This month, the federal government’s antidiscrimination watchdog released enforcement statistics as well as a detailed roadmap for pursuing claims, giving employers both a detailed look at how the agency has recently operated and how it plans to in the near future.
Early each calendar year, the Equal Employment Opportunity Commission publishes a breakdown of the number of charges it received the previous fiscal year in 10 discrimination categories. This state-by-state data the EEOC released earlier this month is more detailed than the national volume of charge receipts the commission reported in November, which showed the largest year-to-year drop in discrimination charges in two decades.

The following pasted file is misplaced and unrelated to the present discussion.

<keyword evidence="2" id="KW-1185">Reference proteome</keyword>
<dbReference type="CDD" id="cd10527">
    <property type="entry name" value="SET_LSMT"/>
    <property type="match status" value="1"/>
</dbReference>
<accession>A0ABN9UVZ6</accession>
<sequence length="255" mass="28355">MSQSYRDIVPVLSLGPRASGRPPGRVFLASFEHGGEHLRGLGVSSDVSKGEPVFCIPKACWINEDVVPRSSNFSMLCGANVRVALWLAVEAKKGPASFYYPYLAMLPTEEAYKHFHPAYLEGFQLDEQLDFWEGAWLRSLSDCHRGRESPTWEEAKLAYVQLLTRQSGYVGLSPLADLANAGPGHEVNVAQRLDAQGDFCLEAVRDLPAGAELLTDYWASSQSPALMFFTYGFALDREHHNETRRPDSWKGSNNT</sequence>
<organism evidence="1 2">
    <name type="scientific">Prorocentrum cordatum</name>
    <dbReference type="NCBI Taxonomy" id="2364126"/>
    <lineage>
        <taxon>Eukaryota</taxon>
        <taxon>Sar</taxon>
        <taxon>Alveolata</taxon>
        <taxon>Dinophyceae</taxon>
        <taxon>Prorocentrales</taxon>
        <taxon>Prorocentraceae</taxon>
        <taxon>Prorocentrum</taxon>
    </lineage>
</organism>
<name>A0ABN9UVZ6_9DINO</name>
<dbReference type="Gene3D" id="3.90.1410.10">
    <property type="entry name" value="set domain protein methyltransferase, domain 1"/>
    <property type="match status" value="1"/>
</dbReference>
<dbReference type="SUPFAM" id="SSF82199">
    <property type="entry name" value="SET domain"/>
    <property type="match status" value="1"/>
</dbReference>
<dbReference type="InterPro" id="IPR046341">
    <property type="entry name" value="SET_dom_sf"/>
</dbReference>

In fiscal year 2017, the EEOC received the lowest number of charges since FY 2007. The 84,254 new charges filed across the commission’s offices was outweighed by the 99,109 charges it resolved that year, and the EEOC appears to be making significant headway in reducing its backlog.
Colorado saw a drop in total charges consistent with the national trend, with 1,688 filed in the state in FY 2017 compared with 1,994 in FY 2016. In both years, Colorado made up roughly 2 percent of the U.S. total, a consistent figure for the state since FY 2008.